What to Do When an Elderly Parent Runs Out of Money


It can be difficult to watch a parent grow old—even more so if they are facing financial and health care problems. And while you want to help at this stage, talking about these issues can be hard. Explore resources and tips to be of assistance.

It’s an unfortunate trend. Nearly half (48%) of Americans over age 55 have no retirement savings.The lack of savings has led to a growing number of parents moving in with their adult children.2 This in turn adds stress to the child-turned-caregiver and puts the aging parent in a difficult situation too.

48%
of people over 55 have no retirement savings, leading to more parents moving in with adult children. Source: U.S. Government Accountability Office, 2019.

When your parents reach this stage of life, it may fall on you to ensure that they have what they need. That could mean watching expenses more carefully so the cost of their retirement doesn’t cut into your future. It helps to think creatively about your parent’s finances. Planning now may help later. Going over a parent’s finances is not an easy conversation to have. Here are some resources to help your elderly parent, if they’re running out of savings.

Help Them Budget

To understand what they have available, you first need to grasp where their money goes. If they live on their own, calculate their needs, such as utilities, housing, medical insurance and food. After that, look for ways to cut. Do they spend a lot on items they don’t need? Do they still have a gym membership, even though they haven’t gone for years? Do they have a number of unread magazine subscriptions? Walk them through what you see and discuss what could be taken out and what must stay.

If they live with you, then you may find even more ways to save. Do they spend on food, even though they eat with your family every night? Then combine food costs. Take them with you to the grocery store, and make sure they pick out a few things they want, but make sure they don’t needlessly spend money on food for the house.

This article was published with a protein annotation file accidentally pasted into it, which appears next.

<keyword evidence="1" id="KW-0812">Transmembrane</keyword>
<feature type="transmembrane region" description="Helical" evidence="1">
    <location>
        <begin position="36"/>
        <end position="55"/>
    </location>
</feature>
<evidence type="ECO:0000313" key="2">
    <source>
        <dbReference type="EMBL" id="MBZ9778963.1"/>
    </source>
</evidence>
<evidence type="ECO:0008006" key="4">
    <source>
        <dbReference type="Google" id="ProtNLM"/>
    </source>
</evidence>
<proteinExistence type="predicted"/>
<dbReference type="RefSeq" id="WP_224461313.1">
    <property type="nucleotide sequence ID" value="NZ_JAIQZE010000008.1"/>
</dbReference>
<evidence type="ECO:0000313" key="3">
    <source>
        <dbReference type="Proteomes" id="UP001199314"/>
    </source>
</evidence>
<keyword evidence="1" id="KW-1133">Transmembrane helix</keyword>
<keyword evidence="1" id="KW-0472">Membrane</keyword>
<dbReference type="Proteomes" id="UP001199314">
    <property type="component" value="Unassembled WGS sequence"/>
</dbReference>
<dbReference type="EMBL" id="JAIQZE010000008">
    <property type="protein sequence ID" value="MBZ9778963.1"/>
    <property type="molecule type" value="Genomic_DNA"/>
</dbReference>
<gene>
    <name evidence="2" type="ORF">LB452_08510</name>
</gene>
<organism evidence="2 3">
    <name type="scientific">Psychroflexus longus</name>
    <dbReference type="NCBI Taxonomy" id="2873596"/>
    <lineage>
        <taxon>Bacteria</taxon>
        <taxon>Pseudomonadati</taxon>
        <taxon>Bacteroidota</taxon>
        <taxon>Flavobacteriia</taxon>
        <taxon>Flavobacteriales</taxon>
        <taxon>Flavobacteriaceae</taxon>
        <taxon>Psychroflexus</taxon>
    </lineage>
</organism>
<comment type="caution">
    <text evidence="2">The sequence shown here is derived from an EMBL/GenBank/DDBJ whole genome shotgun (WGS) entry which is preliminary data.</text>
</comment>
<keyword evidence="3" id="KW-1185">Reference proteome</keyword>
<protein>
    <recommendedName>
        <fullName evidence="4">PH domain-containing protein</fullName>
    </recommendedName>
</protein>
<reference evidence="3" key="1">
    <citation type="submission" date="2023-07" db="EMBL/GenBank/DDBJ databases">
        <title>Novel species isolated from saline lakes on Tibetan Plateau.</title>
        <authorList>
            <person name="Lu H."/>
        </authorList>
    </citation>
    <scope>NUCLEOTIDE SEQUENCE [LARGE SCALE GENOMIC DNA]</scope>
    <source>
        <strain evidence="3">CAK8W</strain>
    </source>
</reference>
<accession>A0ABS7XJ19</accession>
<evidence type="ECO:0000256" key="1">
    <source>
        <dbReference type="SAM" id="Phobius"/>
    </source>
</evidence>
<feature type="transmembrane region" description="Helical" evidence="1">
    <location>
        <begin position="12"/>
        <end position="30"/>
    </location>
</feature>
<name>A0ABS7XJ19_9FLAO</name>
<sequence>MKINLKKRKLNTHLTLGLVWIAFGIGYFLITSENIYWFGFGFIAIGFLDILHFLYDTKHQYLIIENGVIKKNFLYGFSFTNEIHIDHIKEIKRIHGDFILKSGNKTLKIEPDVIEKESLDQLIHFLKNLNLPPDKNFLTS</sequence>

Set the Plan, Then Check In

Many people struggle sticking to restrictions that they’ve placed on themselves. It can help to check in periodically to help your parents stick with it.


Learn About Medicaid

While your parent likely has Medicare, the coverage doesn’t typically provide 100% of medical expenses. If they can’t afford gap coverage and don’t have savings to support at-home care, they may consider Medicaid. This can be an especially powerful option if your parents live on their own.

What is Medicaid?

Medicaid is a joint program by federal and state governments that helps with medical costs for people with limited income or resources. For those eligible, it can cover things not covered by Medicare. 


The eligibility requirements and amount of services available through Medicaid depends on the state your parent lives in. By federal law, Medicaid will provide nursing care when they need full-time care. But some states also provide home and community-based services through Medicaid. A daily check-in by a nurse may be more suitable for your parents than full-time care. So this may give them that option.

Set Up a Power of Attorney

As your parent ages, they may want to have someone help handle their finances. This can be vital in situations where the parent doesn’t have many resources at their disposal. Your parent can work with a lawyer to set up a power of attorney if that makes the most sense.

Additional Resources to Consider

There are additional government and non-government resources to consider as well. Aging with Disability Resource Centers  can provide someone to meet with your parents and explain services that are available to them. If your parent is a veteran, the Department of Veteran Affairs  has a number of long-term care services. 

Also search locally. Your community center likely has some resources available. Community centers may connect you with local services providing inexpensive meals to seniors. Many also offer low-cost, communal activities such as exercise, games, book clubs, or even local outings. Making sure your parent is still having fun will keep them young as long as possible.


We're Here to Help

For help with your own financial plan, talk to an Investment Consultant.

1US Government Accountability Office, Retirement Security, Most Households Approaching Retirement Have Low Savings, an Update, March 26, 2019. https://www.gao.gov/products/GAO-19-442R

2AARP, More Older Adults Are Moving in With Their Children, February 5, 2018 https://www.aarp.org/home-family/friends-family/info-2018/adults-live-with-children-fd.html 

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